Olympic uniforms under fire! An experience design ‘hit ‘n miss-take2’

I’m sure that some of you are enjoying the Olympics. Part of the interest besides watching the actual sports is the other spectator sport…the  ‘eye candy’ part 🙂 And that of course means admiring not only the athlete’s form, but their uniforms as well… colors, patterns, whatever that strikes you.

In the last few years, popular fabrics such as lycra have been worn by athletes to shave time off races/events, however sometimes the actual design of such slick exo-skins miss the mark and instead serve to undermine the athlete’s abilities.

At the moment, one point of controversy is the re-design of the American Speed Skating uniform.

Here is the problem:

“The Under Armour uniforms are to blame because, sources said, vents on the backs of the skintight suits meant to let body heat escape actually backfired. Instead of just letting heat out, allegedly, the vents let air in, to create a slight drag effect.” – mashable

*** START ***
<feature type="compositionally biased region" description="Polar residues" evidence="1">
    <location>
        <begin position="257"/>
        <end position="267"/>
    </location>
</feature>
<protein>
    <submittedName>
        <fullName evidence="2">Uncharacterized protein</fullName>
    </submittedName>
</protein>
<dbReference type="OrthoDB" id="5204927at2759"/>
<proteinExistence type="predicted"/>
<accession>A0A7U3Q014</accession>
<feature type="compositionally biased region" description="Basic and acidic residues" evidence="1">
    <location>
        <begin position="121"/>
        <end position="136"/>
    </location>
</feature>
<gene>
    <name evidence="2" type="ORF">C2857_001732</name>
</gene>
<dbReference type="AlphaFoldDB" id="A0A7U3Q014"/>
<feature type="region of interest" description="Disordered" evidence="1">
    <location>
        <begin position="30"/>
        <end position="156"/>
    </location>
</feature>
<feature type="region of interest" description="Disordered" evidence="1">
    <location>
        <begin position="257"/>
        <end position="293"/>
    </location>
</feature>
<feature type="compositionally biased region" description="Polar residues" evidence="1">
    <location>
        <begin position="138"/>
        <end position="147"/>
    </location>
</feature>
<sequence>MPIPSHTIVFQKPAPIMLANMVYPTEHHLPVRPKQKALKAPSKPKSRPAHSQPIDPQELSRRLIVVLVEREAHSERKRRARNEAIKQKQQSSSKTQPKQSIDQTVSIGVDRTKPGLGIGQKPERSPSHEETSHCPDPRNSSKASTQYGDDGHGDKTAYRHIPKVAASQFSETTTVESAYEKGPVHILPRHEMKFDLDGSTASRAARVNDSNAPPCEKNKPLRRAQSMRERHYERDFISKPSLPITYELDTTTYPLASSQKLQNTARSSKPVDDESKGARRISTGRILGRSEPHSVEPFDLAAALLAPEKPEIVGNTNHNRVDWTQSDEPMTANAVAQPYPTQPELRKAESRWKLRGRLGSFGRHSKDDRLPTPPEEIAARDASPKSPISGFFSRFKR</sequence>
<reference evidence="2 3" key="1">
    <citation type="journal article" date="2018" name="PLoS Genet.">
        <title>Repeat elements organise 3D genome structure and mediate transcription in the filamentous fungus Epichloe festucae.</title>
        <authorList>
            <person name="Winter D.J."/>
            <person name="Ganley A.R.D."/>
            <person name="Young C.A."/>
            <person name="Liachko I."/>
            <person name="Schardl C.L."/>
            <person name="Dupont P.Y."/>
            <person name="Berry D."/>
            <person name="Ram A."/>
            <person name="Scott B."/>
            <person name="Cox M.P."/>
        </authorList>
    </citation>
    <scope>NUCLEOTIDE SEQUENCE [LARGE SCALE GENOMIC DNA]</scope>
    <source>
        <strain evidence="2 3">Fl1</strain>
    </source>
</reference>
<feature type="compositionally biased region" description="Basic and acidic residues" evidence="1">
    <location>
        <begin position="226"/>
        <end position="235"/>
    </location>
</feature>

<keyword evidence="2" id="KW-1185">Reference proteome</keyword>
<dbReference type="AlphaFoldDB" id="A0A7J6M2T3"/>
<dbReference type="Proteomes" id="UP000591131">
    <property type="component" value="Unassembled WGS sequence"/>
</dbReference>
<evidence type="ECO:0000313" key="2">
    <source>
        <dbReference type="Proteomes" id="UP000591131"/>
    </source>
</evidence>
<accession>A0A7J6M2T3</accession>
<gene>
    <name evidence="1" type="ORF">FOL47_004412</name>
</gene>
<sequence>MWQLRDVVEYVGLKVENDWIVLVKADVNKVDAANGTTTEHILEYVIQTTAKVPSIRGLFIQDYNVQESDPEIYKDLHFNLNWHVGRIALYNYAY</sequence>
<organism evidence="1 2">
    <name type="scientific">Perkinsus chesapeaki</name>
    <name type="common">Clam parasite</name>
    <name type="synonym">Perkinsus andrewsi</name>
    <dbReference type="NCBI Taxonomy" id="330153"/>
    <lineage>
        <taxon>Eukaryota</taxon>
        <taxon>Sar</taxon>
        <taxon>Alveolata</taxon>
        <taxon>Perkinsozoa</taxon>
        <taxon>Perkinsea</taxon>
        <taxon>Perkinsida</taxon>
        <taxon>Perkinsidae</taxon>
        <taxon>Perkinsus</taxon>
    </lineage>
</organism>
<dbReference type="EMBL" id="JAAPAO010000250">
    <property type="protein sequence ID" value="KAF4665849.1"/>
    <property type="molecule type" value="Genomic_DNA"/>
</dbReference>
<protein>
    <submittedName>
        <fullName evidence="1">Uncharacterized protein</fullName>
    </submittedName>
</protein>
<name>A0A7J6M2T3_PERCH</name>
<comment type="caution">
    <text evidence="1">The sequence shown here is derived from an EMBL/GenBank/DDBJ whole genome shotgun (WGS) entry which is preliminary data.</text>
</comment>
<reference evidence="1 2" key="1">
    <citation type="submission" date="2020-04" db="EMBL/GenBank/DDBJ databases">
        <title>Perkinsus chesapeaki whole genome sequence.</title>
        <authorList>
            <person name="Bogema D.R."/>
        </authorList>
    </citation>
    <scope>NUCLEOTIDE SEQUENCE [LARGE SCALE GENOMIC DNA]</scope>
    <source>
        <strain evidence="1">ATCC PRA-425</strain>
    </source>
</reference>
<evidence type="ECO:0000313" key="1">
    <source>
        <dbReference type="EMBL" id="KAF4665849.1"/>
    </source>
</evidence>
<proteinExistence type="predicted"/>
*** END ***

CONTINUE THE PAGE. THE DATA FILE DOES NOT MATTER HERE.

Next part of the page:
Oftentimes, designing requires a fundamental and in this case expert understanding of science and how physics affects the user. One of our co-team peer organizers specializes in performance technology. She will provide us with some valuable insight in the next few months of what to consider when designing in this specialized area.

In the meantime, here is one more article with some rather amusing and racy photos illustrating the problem of AESTHETICS OVER FORM in Olympic Uniforms. And no… it’s not pretty :p

olympic uniform mis-fire“Christopher Spring posted a photo of what he called his “Power Belly” popping out of his too-tight racing suit one day before the event, narrowly avoiding the fate of the British bobsledder before him”fastcodesign




One thought on “Olympic uniforms under fire! An experience design ‘hit ‘n miss-take2’

  1. Great post, Juliana! It’s so crucial to apply holistic experience design approach, which involves understanding form, function, and the crucial part, usability! Understanding the form of the body and how shapes and style lines can affect not only the the physical usability, but also visual perceptions, which is huge when it comes to performance apparel, it plays to the psyche of athletes and spectators, re: Power Belly.

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